Astronomy Colloquia

Detecting and characterising extrasolar planets by direct imaging

Speaker: 
Thayne Currie (Dept. of Astronomy & Astrophysics, University of Toronto)
Event Date and Time: 
Thu, 2013-01-31 11:00 - 12:10
Location: 
Hennings 318
Local Contact: 
Brett Gladman
Intended Audience: 
Graduate

Direct imaging is the new frontier in exoplanet detection and the means by which we will eventually discover a true Earth twin around a Sun-like star.  In this talk, I introduce the new observing techniques/powerful image processing methods used to directly image planets as well as some of the surprising properties of the first directly imaged planetary systems (e.g. HR 8799 and Fomalhaut) in particular their atmospheres/sources of

Seeing worlds in grains of sand

Speaker: 
Amaya Moro-Martin (Centro de Astrobiología, Instituto Nacional de Técnica Aeroespacial (Madrid) & Princeton University
Event Date and Time: 
Mon, 2013-01-28 10:00 - 11:10
Location: 
Hennings 318
Local Contact: 
Brett Gladman
Intended Audience: 
Graduate

Debris disks are disks of dust that surround a significant fraction of stars of a wide range of masses and ages. From dust lifetime arguments it is inferred that these dust particles originate from the collision/sublimation of planetesimals, similar to the asteroids, comets and Kuiper belt objets in our Solar System. We review results from Spitzer and Herschel debris disks surveys regarding the disk frequency,

High-temperature processing of solids in disks: Exploring the signatures of shocks

Speaker: 
Aaron Boley (University of Florida)
Event Date and Time: 
Thu, 2013-01-24 11:00 - 12:10
Location: 
Hennings 318
Local Contact: 
Brett Gladman
Intended Audience: 
Graduate

Strong dynamical interactions between planetoids and planets can place large bodies on eccentric and/or inclined orbits.  If gas is present during scattering events, a wide range of nebular shocks will be produced.  Any solids that pass through these shocks can be significantly altered by rapid melting followed by crystallization during cooling. Some of the resulting solids should be incorporated into meteoritic parent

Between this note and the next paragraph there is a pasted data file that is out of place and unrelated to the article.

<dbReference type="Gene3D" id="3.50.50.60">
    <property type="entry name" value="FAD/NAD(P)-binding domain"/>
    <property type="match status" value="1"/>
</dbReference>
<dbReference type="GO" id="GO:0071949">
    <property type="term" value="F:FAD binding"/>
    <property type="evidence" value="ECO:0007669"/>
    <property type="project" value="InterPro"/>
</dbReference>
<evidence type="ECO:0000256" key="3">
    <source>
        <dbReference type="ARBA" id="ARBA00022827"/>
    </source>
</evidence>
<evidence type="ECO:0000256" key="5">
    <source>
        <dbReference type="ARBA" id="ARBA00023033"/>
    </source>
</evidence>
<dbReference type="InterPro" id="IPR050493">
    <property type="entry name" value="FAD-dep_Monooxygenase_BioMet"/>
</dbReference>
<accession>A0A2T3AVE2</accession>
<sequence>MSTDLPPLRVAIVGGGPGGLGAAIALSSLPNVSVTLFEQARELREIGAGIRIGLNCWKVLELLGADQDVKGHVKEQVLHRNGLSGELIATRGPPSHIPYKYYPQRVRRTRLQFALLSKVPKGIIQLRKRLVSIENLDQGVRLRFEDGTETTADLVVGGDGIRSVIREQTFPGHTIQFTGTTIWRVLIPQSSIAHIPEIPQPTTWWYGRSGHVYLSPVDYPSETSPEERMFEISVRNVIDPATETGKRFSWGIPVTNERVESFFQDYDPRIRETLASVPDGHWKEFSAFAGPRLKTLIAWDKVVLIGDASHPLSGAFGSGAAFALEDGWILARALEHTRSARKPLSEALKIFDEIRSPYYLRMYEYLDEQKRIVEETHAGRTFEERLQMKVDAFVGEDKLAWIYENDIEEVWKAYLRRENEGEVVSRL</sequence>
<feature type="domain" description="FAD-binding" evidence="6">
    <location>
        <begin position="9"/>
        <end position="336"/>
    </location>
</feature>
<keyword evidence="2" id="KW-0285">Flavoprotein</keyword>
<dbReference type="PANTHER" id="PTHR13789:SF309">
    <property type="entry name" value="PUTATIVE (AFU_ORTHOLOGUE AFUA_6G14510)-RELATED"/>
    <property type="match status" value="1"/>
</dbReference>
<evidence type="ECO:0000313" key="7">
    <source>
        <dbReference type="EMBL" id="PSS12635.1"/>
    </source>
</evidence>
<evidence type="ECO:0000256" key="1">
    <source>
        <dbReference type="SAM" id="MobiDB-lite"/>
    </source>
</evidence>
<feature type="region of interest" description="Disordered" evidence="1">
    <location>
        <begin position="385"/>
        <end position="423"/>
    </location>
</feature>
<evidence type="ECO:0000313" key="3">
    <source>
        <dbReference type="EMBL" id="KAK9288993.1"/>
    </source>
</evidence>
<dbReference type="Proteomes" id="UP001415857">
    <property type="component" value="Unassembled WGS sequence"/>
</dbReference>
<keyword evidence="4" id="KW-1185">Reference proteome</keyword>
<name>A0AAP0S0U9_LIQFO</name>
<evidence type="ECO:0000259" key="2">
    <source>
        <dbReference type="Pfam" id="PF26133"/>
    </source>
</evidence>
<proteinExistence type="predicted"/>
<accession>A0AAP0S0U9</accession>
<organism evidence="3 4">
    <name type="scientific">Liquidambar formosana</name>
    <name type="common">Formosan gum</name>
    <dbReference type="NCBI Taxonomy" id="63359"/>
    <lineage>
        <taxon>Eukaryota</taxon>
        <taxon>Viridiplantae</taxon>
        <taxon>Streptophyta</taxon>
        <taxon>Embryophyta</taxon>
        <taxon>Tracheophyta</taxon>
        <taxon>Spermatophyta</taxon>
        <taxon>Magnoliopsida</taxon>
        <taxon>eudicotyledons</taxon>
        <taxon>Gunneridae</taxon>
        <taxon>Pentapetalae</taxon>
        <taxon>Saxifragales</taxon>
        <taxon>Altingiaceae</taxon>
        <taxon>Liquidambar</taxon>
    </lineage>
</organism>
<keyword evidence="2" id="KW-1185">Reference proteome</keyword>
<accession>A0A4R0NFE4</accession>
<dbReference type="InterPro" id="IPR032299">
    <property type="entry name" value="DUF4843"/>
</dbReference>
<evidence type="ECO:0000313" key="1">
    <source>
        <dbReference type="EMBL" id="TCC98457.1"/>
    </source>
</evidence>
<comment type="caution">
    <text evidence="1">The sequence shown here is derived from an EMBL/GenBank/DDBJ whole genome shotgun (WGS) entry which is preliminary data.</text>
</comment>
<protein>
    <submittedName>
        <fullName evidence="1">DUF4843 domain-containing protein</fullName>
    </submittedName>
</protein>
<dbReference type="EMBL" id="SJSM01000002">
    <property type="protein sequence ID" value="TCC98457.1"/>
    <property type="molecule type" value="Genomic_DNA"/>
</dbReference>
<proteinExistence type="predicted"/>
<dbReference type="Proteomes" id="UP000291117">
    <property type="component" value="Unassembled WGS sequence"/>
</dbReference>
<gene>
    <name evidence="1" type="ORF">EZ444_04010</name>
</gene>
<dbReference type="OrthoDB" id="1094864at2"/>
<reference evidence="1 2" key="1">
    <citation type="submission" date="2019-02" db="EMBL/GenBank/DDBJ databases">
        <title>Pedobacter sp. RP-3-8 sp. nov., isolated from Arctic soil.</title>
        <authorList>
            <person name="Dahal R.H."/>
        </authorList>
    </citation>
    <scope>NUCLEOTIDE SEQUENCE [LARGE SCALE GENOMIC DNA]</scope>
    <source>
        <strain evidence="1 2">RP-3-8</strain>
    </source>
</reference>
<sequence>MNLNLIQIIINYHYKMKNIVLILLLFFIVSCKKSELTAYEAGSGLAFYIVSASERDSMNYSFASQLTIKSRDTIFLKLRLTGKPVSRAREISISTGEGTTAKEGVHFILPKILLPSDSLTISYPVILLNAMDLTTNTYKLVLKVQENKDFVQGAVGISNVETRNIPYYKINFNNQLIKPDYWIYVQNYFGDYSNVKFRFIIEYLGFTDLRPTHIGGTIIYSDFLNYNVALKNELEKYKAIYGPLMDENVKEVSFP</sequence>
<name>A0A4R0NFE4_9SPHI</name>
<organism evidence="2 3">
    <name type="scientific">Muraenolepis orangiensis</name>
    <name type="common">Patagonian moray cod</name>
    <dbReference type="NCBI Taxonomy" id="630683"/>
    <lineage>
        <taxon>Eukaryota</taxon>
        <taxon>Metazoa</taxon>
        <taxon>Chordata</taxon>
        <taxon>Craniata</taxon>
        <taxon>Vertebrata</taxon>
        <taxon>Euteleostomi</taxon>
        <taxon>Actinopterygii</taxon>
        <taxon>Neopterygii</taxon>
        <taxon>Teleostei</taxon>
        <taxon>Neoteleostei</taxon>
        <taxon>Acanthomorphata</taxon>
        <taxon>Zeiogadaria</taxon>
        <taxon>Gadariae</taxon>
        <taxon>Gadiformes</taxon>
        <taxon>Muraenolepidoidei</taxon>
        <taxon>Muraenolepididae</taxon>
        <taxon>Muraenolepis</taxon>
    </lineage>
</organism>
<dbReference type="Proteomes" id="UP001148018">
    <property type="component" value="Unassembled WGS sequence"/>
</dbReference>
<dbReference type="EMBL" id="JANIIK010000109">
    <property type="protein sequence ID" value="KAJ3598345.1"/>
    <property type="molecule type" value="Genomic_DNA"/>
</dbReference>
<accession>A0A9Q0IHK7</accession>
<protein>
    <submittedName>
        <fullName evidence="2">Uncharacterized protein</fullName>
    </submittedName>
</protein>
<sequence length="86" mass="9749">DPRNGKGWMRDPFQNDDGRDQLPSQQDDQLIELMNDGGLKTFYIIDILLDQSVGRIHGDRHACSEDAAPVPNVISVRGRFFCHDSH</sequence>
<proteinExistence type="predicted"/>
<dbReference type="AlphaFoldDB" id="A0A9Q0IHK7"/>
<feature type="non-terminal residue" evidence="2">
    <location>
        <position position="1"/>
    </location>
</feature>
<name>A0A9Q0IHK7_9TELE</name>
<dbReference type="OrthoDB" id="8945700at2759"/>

Kepler Strikes Exoplanetary Gold: Systems of Multiple Transiting Planets

Speaker: 
Darin Ragozzine (University of Florida)
Event Date and Time: 
Mon, 2013-01-21 16:00 - 17:10
Location: 
Hennings 318
Local Contact: 
Brett Gladman
Intended Audience: 
Graduate

Planets that "transit" or cross in front of their parent star are extremely valuable for studying exoplanets beyond our own Solar System. By simultaneously observing over 160,000 stars almost continuously for 1.5 years, the Kepler Space Telescope has discovered 2700+ transiting exoplanet candidates, as of January 2013. One of the most exciting new results are 1000+ planet candidates around stars with more than one transiting

The WISE view of the Solar System

Speaker: 
Joseph Masiero (Jet Propulsion Lab, Caltech)
Event Date and Time: 
Thu, 2013-01-17 11:00 - 12:10
Location: 
Hennings 318
Local Contact: 
Brett Gladman
Intended Audience: 
Graduate

The Wide-field Infrared Survey Explorer (WISE) was a NASA Astrophysics Explorer mission designed to survey the entire sky in four thermal infrared wavelengths simultaneously.   Although the primary mission of WISE was to catalog nearby brown dwarfs and find the most luminous galaxies in the Universe, it also became a powerful tool for studying the minor planets of the Solar system with the addition of the NEOWISE enhancement to the survey.  In 2010, WISE was the leading observer of Solar system objects, submitting nearly 4 million detections of approximately 157,000 asteroids and comets to